Planning a policy to close your business may seem counter-productive to the effort you invest in maintaining the life of your small business, however, creating an Exit Strategy may be one of the smartest decisions you make, and you will thank yourself later for planning ahead. Creating an exit strategy does not necessarily mean you are planning to hang the “Closed” sign on your doors, and shut down permanently. Often, an exit plan is designed to set your business on course to sell to a buyer, pass on to family, or alleviate management stress from your own shoulders while maintaining the vibrancy of your business.
Keep Your Goals In Mind
Before you draft your exit strategy, envision your goals for yourself, and your business. Planning now creates more leverage for you, as the business owner, in how you wish to shift control of the business, and to keep your business in optimal condition for transfer. Consider the following:
- How involved do you wish to be after the transfer of the business? If you prefer a clean break, or complete relief of your obligations to the company at the time of transfer, then selling to a competitor, or another buyer may be a good option. Conversely, if you wish to remain involved in the business after transfer, you may consider transferring to a family member, or employees to retain some control of the process.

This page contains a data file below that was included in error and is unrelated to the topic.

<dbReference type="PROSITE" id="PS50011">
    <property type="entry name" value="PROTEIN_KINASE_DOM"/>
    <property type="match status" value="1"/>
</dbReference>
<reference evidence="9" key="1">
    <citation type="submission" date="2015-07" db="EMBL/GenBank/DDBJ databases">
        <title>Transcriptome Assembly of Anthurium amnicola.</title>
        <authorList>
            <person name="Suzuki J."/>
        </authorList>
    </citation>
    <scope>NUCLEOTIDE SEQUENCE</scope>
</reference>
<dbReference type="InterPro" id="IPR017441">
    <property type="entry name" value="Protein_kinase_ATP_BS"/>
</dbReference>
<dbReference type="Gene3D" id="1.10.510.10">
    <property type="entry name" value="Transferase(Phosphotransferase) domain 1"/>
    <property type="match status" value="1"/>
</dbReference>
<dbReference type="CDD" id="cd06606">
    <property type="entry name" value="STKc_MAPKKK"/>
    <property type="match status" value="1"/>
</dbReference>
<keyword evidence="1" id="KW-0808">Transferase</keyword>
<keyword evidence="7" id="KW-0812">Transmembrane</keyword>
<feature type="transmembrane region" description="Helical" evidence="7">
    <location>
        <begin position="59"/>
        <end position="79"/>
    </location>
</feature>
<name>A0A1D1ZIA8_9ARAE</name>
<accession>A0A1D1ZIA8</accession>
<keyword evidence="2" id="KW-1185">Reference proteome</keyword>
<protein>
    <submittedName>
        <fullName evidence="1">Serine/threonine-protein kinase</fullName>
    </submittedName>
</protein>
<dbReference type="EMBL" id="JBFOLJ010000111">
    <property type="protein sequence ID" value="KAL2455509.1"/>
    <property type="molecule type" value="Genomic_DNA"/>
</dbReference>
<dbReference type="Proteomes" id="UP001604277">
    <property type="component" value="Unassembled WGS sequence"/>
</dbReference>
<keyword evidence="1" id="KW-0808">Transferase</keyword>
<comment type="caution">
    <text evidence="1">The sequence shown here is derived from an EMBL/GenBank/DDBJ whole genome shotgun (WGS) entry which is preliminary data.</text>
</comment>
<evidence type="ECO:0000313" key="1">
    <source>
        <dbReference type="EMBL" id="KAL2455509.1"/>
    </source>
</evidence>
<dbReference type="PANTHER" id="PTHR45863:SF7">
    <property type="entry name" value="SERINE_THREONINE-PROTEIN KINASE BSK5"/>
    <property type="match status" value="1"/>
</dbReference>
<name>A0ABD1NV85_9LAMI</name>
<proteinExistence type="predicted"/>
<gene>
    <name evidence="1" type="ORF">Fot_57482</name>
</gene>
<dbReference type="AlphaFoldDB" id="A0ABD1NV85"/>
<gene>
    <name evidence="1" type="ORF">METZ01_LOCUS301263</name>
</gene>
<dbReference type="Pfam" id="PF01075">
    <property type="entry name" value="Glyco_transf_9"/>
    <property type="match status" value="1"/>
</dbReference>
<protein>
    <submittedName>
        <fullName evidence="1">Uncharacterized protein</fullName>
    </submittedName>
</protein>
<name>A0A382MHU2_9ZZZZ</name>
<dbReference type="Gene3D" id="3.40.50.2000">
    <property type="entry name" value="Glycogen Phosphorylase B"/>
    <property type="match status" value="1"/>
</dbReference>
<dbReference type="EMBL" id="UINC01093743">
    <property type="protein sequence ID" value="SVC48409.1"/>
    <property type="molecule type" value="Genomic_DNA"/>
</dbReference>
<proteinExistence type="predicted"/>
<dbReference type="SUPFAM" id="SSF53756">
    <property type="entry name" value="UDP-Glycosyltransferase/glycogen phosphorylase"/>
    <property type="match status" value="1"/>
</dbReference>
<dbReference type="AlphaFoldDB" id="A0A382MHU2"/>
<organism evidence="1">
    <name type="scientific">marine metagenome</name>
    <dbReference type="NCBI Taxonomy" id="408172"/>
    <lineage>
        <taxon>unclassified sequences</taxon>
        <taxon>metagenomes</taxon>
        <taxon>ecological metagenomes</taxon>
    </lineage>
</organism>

- Keep in mind your target buyer as you prepare to sell or transfer your business. Would you like to see your business retain the same, or similar identity and business functionality? You may want to keep employees or other small companies in mind as buyers. Selling to a larger, commercial company may have intentions to incorporate your business into their corporate identity, however, it may also ultimately be more profitable for you when you are ready to sell.
Prepare For the Essential Steps
Part of your Exit Strategy should include the steps you will need to take as you approach the transfer, or sale of your business. Exit Strategy steps generally include valuation of your business by an accountant, bringing your accounts as current as possible by collecting accounts receivable, and paying off business debt, and maintaining records as well as possible. It is helpful to hire an accountant, and a small business lawyer, to help you meet these goals. Additional preparation may include a plan for how you will delegate other responsibilities you take care of, and how you will notify employees and customers of your business transition to a new owner.
Whether you need a plan for implementation now, or much later, writing your Exit Strategy will give you piece of mind, and create a plan for your business to transfer to ownership on your own terms.
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